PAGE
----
TEHRAN, Young Journalists Club (YJC) - In the cramped former home of Jack Ma, founder of the Chinese e-commerce giant Alibaba, about thirty young engineers sit elbow-to-elbow, working to attract the next million users for DingTalk, Alibaba’s workplace communication software.
Their installation in the hallowed flat where Ma got his start in the eastern city of Hangzhou reflects DingTalk’s place in the pecking order of the company’s sprawling collection of start-up projects.
Since December 2014, DingTalk has grown exponentially to become the world’s largest chat service designed for companies, with over 100 million individual users and 7 million employers across China. The company says, without providing numbers, that it also has a growing presence in Europe, the United States and Southeast Asia.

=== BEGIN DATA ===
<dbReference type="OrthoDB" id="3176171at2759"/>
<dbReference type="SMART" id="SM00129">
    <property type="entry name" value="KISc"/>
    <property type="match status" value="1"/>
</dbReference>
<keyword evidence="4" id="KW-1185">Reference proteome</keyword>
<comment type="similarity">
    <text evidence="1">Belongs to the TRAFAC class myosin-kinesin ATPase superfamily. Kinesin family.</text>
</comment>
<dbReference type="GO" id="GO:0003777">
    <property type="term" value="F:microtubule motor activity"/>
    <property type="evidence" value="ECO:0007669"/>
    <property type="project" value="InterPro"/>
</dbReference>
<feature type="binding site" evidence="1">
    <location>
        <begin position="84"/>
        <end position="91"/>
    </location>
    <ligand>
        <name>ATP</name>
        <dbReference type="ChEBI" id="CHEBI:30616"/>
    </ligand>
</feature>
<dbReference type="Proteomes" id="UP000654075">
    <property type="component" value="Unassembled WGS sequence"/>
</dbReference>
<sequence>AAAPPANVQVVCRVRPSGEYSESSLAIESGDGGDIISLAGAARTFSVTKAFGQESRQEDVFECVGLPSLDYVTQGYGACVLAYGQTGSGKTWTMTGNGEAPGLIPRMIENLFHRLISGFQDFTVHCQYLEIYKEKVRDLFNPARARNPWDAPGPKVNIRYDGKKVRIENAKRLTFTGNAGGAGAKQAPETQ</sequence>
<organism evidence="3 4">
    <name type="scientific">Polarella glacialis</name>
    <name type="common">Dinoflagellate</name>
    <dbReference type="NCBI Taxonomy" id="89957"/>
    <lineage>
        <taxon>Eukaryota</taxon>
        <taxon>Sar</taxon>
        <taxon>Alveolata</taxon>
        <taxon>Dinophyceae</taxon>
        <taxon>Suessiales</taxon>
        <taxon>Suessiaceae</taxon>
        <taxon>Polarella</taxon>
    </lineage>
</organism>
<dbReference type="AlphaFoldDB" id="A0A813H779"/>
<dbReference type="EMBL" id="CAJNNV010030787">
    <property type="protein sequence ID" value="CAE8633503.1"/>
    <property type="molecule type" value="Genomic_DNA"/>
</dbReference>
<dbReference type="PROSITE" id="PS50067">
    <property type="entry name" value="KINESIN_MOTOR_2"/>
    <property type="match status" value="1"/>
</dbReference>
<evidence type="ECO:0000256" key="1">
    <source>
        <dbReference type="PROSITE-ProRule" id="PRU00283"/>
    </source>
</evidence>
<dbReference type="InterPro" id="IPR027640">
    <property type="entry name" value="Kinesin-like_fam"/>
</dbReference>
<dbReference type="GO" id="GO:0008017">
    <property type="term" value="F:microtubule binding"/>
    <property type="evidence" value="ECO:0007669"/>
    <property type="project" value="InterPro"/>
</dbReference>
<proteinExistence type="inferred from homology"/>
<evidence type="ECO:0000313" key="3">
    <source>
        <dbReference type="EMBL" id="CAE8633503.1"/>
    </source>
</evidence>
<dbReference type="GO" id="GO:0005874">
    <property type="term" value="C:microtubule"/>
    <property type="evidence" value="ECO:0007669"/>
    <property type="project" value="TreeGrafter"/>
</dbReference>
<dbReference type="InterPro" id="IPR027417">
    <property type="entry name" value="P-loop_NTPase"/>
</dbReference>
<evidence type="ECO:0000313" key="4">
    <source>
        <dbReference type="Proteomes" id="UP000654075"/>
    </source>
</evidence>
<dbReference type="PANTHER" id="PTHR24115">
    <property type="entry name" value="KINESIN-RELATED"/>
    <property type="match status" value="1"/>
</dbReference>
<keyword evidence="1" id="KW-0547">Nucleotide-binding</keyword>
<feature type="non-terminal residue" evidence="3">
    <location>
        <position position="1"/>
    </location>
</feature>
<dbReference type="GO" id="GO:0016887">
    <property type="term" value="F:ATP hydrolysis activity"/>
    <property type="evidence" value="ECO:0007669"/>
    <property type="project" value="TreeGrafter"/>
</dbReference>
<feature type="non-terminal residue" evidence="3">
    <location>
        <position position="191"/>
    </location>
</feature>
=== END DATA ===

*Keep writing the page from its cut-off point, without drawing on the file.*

But its rapid rise - propelled by a promise to boost productivity through better monitoring of employee movements and faster responses to important messages - has sparked a backlash from Chinese workers who say the app fuels an unhealthy work culture.
That also raises questions about DingTalk’s ability to expand into the West, where people are typically guarded about their workplace privacy. In China, surveillance by the authorities and employers is already common.
Like WhatsApp, DingTalk lets senders see if recipients have read messages, but it also has a “ding” feature that can bombard recipients with repeat notifications, text messages and phone-call reminders.
On top of this original feature, the company has added a wide range of functions that include automatic expense claims, a clock-in system to monitor the whereabouts of employees, as well as a “daily report” function that requires workers to list completed tasks.